Chris Parri:

It's interesting, because that central committee up there, too, has endorsed some levies and those ones can fail too. And I think what we're seeing is a loss of control, kind of across the board on that side of things, that they've unleashed this kind of whirlwind of lies and paranoia that they even they can't rein back in. It's a really bad situation.

Mike Journee:

And and all the chaos at North Idaho College is tied up in with this as well. I mean, and we have members in the Idaho legislature who come directly from that conversation that's happening up there as well and the challenges that they're bringing that kind of mentality to to some of the things that happen in the legislature so that's it's it's it matters and it's big deal. And on a high note, we had we had the educator, the Idaho Teacher of the Year, Karen Lauritzen at the at the State House this week, she she did a presentation to the House and Senate Education committees about retaining educators and the importance of retaining educators. She did a fantastic job. She's a wonderful woman and a great a great teacher, proud IEA member. And she she represented the education community well. She talked a lot about...what really struck me was she mentioned that her message was what she heard from her colleagues and what they wanted her to tell the lawmakers and It all sounded very familiar. It was there's a lot of things that our members have been telling us for a long time that she brought up. And one thing in particular, I thought that was really important that she brought up was, she said, we need to be able to teach social emotional learning. We need to be able to talk and teach our youngsters about how to regulate their emotions, about how to have social interactions and do the things that we need to do. And that's become a sore point for many of our members who are thinking about leaving the profession, those opportunities to be able to really engage with our members. And she talked about funding, she talked about all the things that we've talked about on this podcast many times and talked and heard from our members. And she did a great job. You guys have any other thoughts about what about what you hear from her?

Matt Compton:

You know, I had really hoped that this legislature would take up like a social, emotional or behavioral health as an issue, because of what we've seen over the last handful of years coming out of the COVID pandemic, and what educators are experiencing, particularly with the lack of adults in the building, the too few classified employees that we have. And instead of really championing the needs of students in the classroom, we had seven pieces of legislation that would have allowed vouchers to defund public school. So parents could, you know, fund the tuition for private and parochial schools, there was no attention given to the students in the classroom. And that's just extraordinarily disappointing that our legislature when given an opportunity to take on such a significant issue that we've been talking about all session prior to this session, it is what our members shared with lawmakers during Lobby Day. And there was just a complete total failure to act.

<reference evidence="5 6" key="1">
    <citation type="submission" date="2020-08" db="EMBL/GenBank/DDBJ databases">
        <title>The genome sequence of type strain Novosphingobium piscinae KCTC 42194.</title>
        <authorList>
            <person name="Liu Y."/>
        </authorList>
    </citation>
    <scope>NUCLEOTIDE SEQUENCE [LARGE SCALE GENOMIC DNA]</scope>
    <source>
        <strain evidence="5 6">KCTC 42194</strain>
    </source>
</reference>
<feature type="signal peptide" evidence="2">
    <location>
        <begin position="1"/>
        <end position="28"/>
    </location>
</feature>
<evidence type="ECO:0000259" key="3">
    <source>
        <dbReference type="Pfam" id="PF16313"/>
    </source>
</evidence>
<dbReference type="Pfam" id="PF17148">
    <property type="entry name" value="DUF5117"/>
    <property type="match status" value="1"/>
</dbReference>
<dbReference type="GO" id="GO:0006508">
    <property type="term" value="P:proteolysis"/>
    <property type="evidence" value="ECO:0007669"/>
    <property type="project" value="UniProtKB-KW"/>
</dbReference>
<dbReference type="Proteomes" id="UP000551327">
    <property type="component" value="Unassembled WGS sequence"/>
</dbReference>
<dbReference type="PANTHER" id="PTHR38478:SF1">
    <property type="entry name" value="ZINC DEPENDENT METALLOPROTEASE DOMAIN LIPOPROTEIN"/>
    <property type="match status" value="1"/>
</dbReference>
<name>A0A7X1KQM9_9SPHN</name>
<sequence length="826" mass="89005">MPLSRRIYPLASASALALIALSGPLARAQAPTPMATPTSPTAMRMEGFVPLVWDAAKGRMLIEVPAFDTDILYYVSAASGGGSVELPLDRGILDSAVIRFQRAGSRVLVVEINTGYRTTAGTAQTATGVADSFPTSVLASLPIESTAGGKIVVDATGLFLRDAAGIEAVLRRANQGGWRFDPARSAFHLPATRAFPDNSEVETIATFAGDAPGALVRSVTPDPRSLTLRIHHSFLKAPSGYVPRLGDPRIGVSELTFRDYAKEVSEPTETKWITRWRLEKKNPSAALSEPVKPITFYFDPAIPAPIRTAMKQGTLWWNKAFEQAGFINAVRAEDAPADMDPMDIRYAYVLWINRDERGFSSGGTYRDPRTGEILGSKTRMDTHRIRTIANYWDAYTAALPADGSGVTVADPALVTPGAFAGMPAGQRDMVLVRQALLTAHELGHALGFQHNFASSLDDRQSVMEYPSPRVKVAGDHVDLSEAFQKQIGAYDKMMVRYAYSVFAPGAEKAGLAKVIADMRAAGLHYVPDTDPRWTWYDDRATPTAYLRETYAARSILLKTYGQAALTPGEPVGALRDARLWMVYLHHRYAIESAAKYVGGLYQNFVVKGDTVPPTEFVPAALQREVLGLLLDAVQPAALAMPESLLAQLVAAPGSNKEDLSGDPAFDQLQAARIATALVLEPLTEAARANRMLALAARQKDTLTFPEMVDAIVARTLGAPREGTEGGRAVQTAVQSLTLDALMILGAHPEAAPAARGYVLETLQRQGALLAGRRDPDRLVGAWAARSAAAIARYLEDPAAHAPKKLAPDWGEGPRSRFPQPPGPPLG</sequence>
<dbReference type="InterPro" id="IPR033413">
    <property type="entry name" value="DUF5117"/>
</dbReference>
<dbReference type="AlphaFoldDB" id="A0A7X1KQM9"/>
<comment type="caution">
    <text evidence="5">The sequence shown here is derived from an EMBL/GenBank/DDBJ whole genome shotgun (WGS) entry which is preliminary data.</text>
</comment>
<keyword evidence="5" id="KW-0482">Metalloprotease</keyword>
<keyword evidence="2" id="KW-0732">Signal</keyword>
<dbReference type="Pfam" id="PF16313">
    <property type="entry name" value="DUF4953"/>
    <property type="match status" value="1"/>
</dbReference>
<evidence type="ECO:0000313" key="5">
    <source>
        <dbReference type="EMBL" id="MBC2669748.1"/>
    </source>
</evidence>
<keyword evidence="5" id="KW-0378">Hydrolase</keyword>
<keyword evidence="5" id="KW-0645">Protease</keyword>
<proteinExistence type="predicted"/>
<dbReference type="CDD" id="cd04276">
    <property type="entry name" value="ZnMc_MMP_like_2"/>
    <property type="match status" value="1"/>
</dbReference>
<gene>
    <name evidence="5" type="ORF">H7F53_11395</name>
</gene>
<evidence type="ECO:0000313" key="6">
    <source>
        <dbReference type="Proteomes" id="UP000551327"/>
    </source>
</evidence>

Chris Parri:

It's so nice to have someone like Karen Lauritsen come in, and have the courage to say to lawmakers, that social emotional learning is a needed priority in our schools and that it is valuable students, it's not some wild conspiracy theory...

Mike Journee:

Not a dirty word.

Chris Parri:

To have someone come up and be able to say that to them, I think is part and parcel to why I am members are so important to have in that building. They aren't shy about the realities of what's happening in the classroom. I've talked to many legislators over the past two months or 10,000 weeks or whatever, about how critical and impactful these behavioral issues are, like addressing these behavioral issues would be to our teachers and, and support staff and administrators and everyone is a systemic problem. And legislators I think are starting to wake up to that it is disappointing. We didn't see legislation this year. But I'm so encouraged by the conversations that we've had, and from an IEA members like like Karen, who can come down here and and really speak truth to power

Matt Compton:

Karen is a remarkable powerhouse. She's a massive advocate for both the profession and the students in her classroom. And all the while she's working on her PhD. I mean, this is what

Mike Journee:

she's she's co president of her local. She I mean, she's she's so heavily engaged in this feeds and breathes this stuff.

Matt Compton:

And so it's really fantastic. IEA members truly, truly care about the students in the classroom and the profession.

Mike Journee:

Yeah. Well guys, that's all I have for today. Thanks for joining me again.

Paul Stark:

Thanks, Mike.

Chris Parri:

Yeah, thanks, man.

Mike Journee:

Thank you for listening to Idaho Education Assocation's HOTLINE podcast. Thanks as well to my colleagues, Chris PerrI, Matt Compton and Paul Stark for the conversation. I'm Mike Journee. And as always, I hope you'll join me in thanking Idaho's public school educators for everything they do for our State students, families, and public education.